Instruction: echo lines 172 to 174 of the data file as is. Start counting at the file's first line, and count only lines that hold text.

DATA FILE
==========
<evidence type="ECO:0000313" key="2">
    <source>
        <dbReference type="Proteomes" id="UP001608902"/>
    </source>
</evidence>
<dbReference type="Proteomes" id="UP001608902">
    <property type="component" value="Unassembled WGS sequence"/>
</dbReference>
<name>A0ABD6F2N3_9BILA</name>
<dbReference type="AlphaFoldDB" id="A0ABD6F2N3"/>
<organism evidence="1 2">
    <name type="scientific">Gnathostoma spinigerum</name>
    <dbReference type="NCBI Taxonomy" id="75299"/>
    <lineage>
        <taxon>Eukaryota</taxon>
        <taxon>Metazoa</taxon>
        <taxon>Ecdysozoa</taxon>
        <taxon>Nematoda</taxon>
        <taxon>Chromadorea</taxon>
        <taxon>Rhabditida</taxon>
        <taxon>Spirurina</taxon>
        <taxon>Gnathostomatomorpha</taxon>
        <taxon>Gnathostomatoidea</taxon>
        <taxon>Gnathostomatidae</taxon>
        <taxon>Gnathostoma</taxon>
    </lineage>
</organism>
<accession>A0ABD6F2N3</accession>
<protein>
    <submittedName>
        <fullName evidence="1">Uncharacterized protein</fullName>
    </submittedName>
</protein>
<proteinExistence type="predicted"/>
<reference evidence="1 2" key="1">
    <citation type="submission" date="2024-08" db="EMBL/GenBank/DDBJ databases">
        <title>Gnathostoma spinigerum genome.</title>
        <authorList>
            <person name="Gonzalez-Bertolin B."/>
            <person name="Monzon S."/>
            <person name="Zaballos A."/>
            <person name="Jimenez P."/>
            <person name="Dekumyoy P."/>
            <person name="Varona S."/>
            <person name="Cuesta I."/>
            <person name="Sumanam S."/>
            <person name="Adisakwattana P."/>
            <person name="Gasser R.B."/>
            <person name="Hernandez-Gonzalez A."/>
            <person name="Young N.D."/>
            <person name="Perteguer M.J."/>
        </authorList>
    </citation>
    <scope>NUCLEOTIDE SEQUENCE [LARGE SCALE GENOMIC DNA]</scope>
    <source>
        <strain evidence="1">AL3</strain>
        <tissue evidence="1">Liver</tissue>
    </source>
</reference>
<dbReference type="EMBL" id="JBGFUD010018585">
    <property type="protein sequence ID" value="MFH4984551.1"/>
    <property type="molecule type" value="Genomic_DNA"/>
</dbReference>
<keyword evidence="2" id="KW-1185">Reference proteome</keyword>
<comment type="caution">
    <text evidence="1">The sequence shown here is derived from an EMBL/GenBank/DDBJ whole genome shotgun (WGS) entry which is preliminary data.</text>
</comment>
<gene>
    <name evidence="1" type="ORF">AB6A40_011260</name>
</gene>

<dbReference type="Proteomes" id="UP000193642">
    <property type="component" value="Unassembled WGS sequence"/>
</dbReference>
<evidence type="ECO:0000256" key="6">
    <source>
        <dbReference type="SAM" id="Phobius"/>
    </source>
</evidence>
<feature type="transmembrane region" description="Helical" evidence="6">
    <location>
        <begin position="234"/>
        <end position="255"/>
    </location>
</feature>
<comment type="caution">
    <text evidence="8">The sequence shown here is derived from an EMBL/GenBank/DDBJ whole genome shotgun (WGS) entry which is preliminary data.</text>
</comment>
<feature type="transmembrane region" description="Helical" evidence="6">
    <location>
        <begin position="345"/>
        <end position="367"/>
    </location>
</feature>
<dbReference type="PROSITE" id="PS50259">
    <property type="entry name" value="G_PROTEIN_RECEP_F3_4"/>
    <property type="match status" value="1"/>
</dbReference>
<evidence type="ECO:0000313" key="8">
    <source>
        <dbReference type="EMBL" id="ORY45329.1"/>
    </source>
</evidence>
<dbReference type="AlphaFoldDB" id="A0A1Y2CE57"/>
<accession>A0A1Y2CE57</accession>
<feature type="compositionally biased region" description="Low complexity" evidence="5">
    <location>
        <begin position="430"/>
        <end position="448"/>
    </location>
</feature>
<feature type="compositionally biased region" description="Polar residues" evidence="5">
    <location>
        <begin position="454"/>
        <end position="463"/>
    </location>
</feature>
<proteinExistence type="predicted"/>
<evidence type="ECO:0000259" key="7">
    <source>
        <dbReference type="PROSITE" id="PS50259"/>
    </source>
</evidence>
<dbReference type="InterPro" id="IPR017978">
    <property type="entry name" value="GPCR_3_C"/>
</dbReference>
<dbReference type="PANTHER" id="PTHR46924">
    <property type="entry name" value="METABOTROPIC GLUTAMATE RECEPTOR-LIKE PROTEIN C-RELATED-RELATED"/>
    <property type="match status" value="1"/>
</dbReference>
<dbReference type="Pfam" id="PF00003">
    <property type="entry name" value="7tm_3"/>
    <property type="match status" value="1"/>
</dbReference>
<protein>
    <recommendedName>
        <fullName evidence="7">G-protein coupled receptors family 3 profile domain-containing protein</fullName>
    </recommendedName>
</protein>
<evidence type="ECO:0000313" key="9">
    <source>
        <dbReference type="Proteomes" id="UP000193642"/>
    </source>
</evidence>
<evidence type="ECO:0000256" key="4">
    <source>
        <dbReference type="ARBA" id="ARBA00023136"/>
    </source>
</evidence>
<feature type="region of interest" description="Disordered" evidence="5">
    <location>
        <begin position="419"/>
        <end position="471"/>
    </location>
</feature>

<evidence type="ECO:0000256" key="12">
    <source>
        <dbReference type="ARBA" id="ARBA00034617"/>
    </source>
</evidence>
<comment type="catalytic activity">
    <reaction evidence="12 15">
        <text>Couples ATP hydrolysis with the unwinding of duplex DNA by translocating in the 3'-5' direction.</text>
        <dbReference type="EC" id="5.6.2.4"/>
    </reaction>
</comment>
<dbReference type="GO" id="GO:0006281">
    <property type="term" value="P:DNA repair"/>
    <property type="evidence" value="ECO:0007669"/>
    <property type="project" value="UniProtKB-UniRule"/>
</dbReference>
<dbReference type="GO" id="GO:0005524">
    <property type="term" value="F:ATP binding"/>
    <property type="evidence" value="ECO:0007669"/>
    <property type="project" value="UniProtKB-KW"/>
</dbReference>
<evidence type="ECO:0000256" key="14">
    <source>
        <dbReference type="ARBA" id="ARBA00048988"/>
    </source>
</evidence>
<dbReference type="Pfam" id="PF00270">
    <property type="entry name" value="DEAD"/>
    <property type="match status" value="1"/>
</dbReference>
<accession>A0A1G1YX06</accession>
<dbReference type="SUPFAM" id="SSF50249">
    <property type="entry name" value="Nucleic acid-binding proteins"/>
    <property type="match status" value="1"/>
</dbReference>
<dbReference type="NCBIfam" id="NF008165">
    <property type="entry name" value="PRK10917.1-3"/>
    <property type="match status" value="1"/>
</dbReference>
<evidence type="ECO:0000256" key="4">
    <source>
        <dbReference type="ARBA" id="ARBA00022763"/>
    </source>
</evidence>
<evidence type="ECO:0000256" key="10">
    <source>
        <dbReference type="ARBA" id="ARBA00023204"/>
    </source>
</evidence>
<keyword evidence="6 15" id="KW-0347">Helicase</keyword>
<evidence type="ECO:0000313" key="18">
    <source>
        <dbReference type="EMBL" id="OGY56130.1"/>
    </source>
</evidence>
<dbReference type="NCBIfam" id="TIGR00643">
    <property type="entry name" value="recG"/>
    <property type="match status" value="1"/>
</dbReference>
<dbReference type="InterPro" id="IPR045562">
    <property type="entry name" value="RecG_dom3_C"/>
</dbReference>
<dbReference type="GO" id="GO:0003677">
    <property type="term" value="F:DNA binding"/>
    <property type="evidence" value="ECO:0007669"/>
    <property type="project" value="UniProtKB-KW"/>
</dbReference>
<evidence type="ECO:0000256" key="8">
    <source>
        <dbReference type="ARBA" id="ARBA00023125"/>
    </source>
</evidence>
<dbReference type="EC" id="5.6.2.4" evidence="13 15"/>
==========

    <property type="term" value="F:ATP binding"/>
    <property type="evidence" value="ECO:0007669"/>
    <property type="project" value="UniProtKB-KW"/>